The churchyard wall here was built in 1614 and successive generations have maintained it as best as they were able. Over the years, field stones, masonry rubble, faulty chancel floor tiles and bricks, have all been used in the wall. In spring the wall is a wonderful backdrop to a display of crisp white snowdrops, perfectly framed against the red brick.
Head out on a crisp day to explore frosty landscapes and enjoy beautiful displays. Lots of churchyards have swathes of snowdrops, but some also welcome intrepid spring seekers with open days, tours, hot cups of steaming tea and coffee and yummy cake. Ordered by county so you can find which is closest to you!
Ancient legend has it that the church was originally intended to be built on the high ground overlooking the River Mersey. For some reason the good fairies disapproved and night after night carried the stones to the opposite side of the valley. The builders eventually gave up the struggle. Perhaps they also planted the snowdrops that grace the churchyard!
The church is surrounded on three sides by the churchyard, filled with lichen covered local stone memorials, and in springtime, a carpet of snowdrops and daffodils. Set in the midst of the lovely Newlands Valley, is a haven of peace and tranquillity, it can be traced back to the mid 16th century.
Llantysilio Church is a parish church in Llantysilio, north Wales. It sits on uprising land from the banks of the river Dee close to the local beauty spot of the Horseshoe Falls and source of water for the Llangollen canal. The church is famous for the abundance of snowdrops and an annual service is held every February to celebrate them.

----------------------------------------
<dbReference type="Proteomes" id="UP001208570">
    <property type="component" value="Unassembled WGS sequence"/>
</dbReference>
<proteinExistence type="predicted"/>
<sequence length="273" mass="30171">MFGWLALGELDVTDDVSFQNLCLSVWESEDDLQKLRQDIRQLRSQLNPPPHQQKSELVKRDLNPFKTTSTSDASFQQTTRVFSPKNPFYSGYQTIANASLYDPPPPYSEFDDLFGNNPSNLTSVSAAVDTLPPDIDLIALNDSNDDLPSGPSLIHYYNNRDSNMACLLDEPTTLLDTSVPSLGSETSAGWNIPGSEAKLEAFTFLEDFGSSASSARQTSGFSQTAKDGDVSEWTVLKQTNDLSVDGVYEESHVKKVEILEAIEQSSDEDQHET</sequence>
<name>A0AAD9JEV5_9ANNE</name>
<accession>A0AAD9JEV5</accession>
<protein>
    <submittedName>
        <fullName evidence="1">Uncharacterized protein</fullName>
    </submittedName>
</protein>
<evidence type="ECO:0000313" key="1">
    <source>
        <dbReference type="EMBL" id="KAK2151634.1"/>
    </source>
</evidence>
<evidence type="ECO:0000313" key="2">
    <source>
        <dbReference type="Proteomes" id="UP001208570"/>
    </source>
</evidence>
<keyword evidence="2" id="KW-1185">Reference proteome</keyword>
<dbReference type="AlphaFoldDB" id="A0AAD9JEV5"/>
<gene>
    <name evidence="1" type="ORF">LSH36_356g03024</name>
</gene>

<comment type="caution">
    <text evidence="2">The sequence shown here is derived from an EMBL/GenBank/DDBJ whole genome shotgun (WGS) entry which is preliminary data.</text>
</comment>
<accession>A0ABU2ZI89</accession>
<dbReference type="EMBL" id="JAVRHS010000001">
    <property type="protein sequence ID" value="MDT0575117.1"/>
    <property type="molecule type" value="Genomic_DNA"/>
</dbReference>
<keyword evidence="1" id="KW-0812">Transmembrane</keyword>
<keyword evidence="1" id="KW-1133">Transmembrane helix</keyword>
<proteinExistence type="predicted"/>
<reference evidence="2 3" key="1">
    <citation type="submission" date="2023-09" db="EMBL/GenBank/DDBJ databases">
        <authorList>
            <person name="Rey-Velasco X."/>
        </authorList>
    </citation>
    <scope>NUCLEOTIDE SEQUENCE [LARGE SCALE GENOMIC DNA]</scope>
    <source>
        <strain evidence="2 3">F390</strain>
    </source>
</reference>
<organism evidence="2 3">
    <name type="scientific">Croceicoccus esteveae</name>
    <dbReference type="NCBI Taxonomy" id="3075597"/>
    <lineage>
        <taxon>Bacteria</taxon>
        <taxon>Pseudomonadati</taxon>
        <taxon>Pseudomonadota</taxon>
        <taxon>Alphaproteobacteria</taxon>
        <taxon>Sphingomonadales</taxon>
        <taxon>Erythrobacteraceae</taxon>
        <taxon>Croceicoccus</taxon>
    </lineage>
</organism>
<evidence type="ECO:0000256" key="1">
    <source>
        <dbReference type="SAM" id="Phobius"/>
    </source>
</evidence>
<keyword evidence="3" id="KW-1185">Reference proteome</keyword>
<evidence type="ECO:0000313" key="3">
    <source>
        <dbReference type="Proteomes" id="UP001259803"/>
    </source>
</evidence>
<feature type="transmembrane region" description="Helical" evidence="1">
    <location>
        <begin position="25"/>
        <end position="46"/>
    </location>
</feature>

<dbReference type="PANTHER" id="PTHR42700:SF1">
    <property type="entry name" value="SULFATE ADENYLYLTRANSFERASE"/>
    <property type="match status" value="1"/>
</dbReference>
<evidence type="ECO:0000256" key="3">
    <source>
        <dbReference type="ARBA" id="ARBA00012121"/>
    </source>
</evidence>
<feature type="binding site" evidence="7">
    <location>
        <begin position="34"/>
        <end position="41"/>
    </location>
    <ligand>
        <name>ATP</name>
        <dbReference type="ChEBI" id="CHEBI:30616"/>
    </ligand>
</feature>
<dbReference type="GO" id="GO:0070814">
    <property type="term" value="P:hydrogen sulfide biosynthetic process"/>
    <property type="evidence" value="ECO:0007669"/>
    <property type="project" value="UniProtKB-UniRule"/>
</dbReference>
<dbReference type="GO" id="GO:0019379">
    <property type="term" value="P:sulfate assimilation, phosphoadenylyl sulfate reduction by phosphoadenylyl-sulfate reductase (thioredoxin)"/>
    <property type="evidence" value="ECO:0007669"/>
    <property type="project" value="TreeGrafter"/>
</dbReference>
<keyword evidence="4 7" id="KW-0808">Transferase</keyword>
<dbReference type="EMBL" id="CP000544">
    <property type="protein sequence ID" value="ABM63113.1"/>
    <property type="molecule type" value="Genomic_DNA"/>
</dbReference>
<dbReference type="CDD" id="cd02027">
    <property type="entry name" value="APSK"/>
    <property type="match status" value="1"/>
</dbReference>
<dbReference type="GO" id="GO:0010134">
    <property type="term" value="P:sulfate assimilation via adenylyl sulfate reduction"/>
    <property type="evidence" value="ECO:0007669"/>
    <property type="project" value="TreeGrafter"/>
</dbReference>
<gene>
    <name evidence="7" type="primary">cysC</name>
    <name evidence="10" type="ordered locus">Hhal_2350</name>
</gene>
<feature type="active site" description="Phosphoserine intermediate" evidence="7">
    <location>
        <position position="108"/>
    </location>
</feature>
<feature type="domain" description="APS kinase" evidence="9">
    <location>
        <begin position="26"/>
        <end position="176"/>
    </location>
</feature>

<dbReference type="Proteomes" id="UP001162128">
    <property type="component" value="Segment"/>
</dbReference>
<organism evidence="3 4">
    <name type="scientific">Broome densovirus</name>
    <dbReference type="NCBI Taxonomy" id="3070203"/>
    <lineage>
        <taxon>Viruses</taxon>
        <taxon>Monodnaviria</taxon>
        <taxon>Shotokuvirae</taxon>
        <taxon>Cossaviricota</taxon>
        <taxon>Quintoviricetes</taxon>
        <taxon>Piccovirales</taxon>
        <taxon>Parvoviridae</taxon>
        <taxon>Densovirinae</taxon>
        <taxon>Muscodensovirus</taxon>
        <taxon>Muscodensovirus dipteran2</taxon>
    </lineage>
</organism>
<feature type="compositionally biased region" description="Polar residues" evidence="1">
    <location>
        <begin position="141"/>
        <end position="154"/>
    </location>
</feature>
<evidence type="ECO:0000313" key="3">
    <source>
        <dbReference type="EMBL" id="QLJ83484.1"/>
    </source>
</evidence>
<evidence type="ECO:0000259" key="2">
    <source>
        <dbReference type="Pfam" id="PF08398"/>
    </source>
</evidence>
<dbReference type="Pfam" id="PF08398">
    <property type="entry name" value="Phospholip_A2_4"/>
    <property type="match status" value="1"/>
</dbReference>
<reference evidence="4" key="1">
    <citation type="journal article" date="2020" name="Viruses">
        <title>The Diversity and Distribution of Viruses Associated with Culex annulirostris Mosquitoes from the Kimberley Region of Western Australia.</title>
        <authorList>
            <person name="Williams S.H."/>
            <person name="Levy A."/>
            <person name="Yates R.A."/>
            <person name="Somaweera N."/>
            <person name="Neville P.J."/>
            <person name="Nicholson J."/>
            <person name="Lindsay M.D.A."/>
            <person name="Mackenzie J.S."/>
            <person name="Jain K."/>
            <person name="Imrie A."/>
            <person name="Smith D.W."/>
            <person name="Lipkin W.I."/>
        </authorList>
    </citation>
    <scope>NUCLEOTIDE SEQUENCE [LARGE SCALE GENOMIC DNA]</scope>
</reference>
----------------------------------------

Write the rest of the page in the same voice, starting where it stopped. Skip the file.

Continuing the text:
With snow is disappearing in the winter sue, the snowdrops begin to peep through. They have have acquired many names over the years Candlemas bells, Fair Maids of February, White Ladies, Purification flower to name but a few.
Thousands of visitors come to this ancient village church in the spring to see the glorious display of snowdrops. In fact, many just know Warnford, Hampshire as the ‘Snowdrop Church’. If you are a green fingered soul yourself, don’t miss the gravestone under a holly tree outside the church door and beware of gardening on a Sunday!
Enjoy the carpet of snowdrops in the churchyard of Old Kirk Brannan as you make your way towards this church’s true treasure. Inside are several Celtic and Norse crosses from the period 800-1265, which were found in the parish.
Come and explore this lovely 15th century church with an older Romanesque font. Don’t forget to linger in the churchyard though, there is a veritable carpet of snowdrops to brighten your day.
No wonder people are prepared to travel far and wide to see great drifts and carpets in forests and at venues. But here in Lincolnshire you don't have to go very far to find the beautiful flowers as there are many snowdrop events where you can delight at seeing swathes of numerous species growing, including in the churchyard at Brigsley.
Claxby is a small village nestling at the foot of the Lincolnshire Wolds. The village is situated in an area of 'outstanding natural beauty'. There are wonderful woodland walks, hill walks and an abundance of wild animals and flowers. In the spring the churchyard is full of snowdrops and aconites, well worth a trip to see!
One of Lincolnshire’s most popular snowdrop festivals. After enjoying the carpet of snowdrops, visitors can step inside the church where there will be craft exhibitions, items for sale, a raffle and a tombola. Light refreshments are also served.